St Vincent de Paul Society NSW has distributed more Energy Accounts Payment Assistance (EAPA) vouchers across the state, including in Parkes, than it did this time last year.
The charity’s CEO Jack de Groot said that in the first three weeks of this financial year they had already distributed more vouchers in NSW than they did in the three months of winter last year.
On a local level, Vinnies distributed $91,800 worth of EAPA vouchers in the Parkes and Forbes regions last financial year (2016/17).
The charity has calculated that in the first three weeks of this financial year in Parkes and Forbes, they had already distributed $13,500.
If the trend continues at this rate, Vinnies is predicting the local figure for this year could be around $162,000.
“We are anticipating it could even be higher as the 20 per cent price increase has yet to be felt as people wait for their bills to come in,” Mr de Groot said.
“Vinnies is the largest provider of the NSW Government vouchers and data collected from our members and staff distributing EAPA vouchers paints a shocking picture.”
Each voucher is worth $50 and goes towards the individual’s electricity bill.
Over July, August and September last year Vinnies distributed about $360,000 worth of EAPA vouchers across the state.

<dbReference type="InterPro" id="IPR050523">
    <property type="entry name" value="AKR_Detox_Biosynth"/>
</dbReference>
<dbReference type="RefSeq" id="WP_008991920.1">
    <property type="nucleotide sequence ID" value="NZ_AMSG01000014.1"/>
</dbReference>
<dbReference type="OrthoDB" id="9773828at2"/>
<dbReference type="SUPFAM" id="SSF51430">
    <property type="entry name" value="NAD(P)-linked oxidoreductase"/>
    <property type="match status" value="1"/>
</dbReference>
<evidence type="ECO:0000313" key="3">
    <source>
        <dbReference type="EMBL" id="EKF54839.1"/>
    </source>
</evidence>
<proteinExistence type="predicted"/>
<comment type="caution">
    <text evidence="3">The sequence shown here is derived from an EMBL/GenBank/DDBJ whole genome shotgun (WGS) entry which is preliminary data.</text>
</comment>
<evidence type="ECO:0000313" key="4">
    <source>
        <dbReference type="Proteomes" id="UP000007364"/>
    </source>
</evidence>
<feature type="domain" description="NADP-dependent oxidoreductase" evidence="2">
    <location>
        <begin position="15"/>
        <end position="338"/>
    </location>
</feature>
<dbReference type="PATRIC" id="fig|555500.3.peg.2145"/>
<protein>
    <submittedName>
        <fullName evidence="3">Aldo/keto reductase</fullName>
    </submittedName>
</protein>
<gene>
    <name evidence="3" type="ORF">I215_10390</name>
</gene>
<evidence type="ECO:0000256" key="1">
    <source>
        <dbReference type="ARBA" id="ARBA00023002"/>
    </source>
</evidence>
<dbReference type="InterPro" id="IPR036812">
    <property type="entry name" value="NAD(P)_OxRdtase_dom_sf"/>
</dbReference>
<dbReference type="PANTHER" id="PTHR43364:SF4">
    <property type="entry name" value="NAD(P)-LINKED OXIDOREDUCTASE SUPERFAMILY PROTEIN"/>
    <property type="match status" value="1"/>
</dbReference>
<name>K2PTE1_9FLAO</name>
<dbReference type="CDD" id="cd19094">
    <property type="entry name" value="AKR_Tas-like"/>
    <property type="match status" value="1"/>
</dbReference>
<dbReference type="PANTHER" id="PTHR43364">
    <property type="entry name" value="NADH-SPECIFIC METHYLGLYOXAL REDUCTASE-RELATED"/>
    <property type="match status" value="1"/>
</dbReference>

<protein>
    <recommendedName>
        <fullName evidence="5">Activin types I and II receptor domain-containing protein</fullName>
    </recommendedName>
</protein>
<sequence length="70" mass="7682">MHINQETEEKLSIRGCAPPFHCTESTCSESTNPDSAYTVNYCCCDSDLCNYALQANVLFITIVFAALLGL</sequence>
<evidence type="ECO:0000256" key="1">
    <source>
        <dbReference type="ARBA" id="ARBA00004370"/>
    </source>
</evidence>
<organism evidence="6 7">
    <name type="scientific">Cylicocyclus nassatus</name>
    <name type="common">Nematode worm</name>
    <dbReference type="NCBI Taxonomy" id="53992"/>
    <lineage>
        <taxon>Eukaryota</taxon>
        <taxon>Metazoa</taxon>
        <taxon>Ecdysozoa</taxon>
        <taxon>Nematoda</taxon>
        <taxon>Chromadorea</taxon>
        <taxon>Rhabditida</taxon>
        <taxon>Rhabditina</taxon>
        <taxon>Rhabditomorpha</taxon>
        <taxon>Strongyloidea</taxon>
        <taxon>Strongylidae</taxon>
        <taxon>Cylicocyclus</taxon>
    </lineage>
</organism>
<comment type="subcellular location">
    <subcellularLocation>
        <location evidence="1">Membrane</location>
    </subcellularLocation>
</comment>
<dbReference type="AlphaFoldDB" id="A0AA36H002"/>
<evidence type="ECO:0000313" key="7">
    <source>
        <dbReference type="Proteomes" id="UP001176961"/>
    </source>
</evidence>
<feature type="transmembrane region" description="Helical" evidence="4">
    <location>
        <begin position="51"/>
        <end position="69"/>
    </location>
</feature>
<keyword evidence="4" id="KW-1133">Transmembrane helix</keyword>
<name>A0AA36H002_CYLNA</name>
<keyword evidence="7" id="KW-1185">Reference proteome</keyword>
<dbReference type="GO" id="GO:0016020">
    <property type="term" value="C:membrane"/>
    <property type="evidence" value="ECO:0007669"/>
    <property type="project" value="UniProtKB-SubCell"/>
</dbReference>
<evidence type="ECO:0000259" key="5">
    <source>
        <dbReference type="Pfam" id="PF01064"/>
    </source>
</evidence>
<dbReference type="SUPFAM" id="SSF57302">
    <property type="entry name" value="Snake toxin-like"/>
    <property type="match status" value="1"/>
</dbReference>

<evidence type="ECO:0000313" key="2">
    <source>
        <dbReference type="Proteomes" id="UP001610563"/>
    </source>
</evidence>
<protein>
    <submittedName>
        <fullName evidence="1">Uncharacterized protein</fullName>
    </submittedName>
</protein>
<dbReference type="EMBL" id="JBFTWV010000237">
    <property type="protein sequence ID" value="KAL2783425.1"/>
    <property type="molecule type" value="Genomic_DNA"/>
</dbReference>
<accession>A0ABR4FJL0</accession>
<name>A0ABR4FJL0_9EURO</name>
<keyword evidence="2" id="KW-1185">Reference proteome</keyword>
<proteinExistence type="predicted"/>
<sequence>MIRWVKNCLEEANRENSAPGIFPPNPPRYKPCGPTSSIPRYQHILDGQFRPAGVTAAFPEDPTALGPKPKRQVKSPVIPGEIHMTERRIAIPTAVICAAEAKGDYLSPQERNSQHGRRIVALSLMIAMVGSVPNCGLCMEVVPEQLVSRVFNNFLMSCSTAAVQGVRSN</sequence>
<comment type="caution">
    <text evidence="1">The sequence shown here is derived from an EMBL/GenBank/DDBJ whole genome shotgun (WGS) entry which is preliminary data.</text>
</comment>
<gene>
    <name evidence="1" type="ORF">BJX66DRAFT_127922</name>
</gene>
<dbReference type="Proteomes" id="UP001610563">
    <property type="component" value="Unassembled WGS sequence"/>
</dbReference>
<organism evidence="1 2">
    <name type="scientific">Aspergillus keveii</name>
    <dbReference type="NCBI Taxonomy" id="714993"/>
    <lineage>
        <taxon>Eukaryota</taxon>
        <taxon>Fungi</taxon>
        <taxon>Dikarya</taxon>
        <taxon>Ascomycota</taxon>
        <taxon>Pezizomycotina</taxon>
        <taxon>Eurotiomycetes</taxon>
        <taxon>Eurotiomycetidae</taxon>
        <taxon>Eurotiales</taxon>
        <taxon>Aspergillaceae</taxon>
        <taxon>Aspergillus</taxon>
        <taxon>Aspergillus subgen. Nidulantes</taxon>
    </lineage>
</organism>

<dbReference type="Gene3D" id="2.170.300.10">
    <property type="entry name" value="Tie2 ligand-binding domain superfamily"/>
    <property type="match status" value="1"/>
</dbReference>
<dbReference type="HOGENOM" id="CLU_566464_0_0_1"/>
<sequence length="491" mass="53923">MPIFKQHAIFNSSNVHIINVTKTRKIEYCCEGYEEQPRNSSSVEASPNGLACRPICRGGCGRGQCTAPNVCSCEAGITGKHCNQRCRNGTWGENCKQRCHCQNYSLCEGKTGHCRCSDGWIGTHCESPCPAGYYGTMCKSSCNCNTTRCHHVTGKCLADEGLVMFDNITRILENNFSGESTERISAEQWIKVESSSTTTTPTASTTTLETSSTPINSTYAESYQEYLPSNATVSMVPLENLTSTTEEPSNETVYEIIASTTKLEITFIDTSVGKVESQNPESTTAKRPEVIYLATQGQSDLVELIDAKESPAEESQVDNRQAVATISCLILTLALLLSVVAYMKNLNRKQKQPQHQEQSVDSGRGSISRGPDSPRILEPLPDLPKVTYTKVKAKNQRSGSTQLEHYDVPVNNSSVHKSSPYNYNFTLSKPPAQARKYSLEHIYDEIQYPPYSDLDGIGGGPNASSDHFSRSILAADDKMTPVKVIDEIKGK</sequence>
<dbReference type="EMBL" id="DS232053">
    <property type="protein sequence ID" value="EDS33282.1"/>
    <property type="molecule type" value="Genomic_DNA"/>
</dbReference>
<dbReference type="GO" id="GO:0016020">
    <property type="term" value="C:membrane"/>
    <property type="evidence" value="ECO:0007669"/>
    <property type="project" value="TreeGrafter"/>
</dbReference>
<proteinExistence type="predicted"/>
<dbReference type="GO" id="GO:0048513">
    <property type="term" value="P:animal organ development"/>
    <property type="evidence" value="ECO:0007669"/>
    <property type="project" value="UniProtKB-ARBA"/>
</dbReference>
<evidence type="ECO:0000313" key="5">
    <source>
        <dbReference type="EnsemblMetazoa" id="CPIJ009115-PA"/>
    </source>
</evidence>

Between July 1-26 this year, Vinnies handed out $400,000 of vouchers.
“We’re already seeing a significant increase in the amount of people we’re assisting as well as the amount of assistance they are requiring,” Mr de Groot said.
“Last year over 55,000 people across NSW were assisted by Vinnies with EAPA vouchers.”
On July 1 the Department of Planning introduced digital vouchers to improve the efficiency and useability of the voucher system, making the huge spike in demand for vouchers readily visible.
“The figures for winter EAPA voucher distribution are just scraping the surface,” Mr de Groot said.
“In terms of the scale of extra assistance, we are also giving out to people struggling to make ends meet.
“At the end of the day EAPA vouchers are there to help people to stay ahead by reducing their energy bills, but they are a band-aid solution to the deep incision made by rising rental, electricity and transport costs.
“This, together with the Government’s lack of planning is making it more difficult for low and middle income earners to live safely and with dignity in affordable housing in this state.”